On arrival to the Tate Modern, you are greeted by Waterfall, 2019—an 11 metre high man-made waterfall. Fiercely gushing out rapids of water from its metal scaffold structure, and surrounded by the high-rise buildings of central London, this manufactured event of nature sets the tone for what is to come inside.
Ascending the stairs to level 2 of the Blavatnik Building, an electric fan hangs overhead from the ceiling. It softly propels itself, left, then right, and then back again, almost as if alive (Ventilator, 1997). As you approach the entrance, a warm orange glow immerses the entire room (Room for one colour, 1997), and by this point you already know that what you will find inside, will be nothing but a sheer delight—and you aren’t wrong.
Delicate sculptures, walls covered in moss, artificial sunlight, wave-machines and the soothing sight of rain trickling down a window (all whilst its sunny outside), greet you in the first and second rooms. Beauty 1993 continues the tone, utilising very limited elements to create an interactive scene of wonder. A pitch black room filled with just a single spotlight and a steady mist of water. This most basic of combinations creating a shimmering rainbow. Children—and adults—dance through the mist, mesmerised by the feeling of the water on their skin and the ever-changing, elusive rainbowed patterns.
Perhaps the most thrilling piece of the entire show is Din blind passager (Your blind passenger), 2018. A 39 metre long passageway filled with a dense fog and different hues of coloured light. The light floods through the fog and takes over your entire awareness. You can only see an arms-length in front of yourself as you make the tentative journey forward, constantly in awe at the experience and the softly blended gradients of colour.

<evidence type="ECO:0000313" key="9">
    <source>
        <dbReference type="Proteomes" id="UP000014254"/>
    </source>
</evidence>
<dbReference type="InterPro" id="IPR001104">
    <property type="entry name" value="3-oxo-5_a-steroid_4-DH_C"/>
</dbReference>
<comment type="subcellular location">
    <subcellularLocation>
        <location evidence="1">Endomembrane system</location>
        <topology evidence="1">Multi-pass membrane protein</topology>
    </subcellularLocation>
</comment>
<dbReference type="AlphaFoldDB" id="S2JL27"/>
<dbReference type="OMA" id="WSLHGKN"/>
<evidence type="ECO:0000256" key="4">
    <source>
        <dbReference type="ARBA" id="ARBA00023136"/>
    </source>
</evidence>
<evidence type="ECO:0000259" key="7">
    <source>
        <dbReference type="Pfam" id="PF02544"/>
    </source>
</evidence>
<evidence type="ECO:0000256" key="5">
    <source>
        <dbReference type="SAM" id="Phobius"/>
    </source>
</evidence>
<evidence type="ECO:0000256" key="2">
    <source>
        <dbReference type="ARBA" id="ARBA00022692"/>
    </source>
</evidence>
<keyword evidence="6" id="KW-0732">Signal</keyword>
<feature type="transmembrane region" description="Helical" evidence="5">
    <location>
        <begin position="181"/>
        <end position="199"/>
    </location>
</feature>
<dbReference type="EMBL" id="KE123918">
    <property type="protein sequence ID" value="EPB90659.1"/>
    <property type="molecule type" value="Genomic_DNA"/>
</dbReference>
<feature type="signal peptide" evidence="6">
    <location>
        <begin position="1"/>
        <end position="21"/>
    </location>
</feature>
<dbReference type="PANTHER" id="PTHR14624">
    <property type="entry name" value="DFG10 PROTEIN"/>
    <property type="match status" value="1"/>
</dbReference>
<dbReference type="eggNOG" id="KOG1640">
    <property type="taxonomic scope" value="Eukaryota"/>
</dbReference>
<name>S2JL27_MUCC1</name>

Big Bang Fountain, 2014 captures the split second moments of life that constantly exist around us, yet we often miss. A pitch black room is filled only with a strobe light that flashes intermittently below an explosion of water. The flash captures a temporary form in the water, almost like a crystal sculpture, before a moment later it is gone, soon to be replaced by another temporary sculpture.
The exhibition is completed with a visit to The Expanded Studio, a miniature slice of Studio Olafur Eliasson in Berlin. Here you can sample a collection of resources, research and questions pulled together by both Olafur and his team. We are also able to learn more about some of Eliasson’s more environmentally active projects, such as Ice Watch, Green Light and Little Sun.
It’s important to remember that whilst all of Eliasson’s work is both awe inspiring and beautiful on face value, each piece is often coupled with underlying metaphors and an environmental consciousness. His intrigue and concern for nature comes from the length of time he has spent in Iceland, and it’s through his work that he aims to share this awareness of nature and the senses.
As the experience of each piece unfolds and dawns upon the entire room, there is an unbridled sense of togetherness in the audience. It’s this sense of togetherness, awareness, participation and play, that has the power to make a real change beyond the gallery walls. Olafur is a firm believer that Art can have a strong impact on the World outside of the museum, and In Real Life demonstrates just how. It shows us reality closer and in more detail than ever before, and leaves us feeling exhilarated, inspired, and with a new found awareness of nature and the World around us.
Olafur Eliasson: In Real Life is running until 5th January 2020 at the Tate Modern. Tickets are £20, and only £5 for Tate Collective members, which is free to join for 16-25 year olds.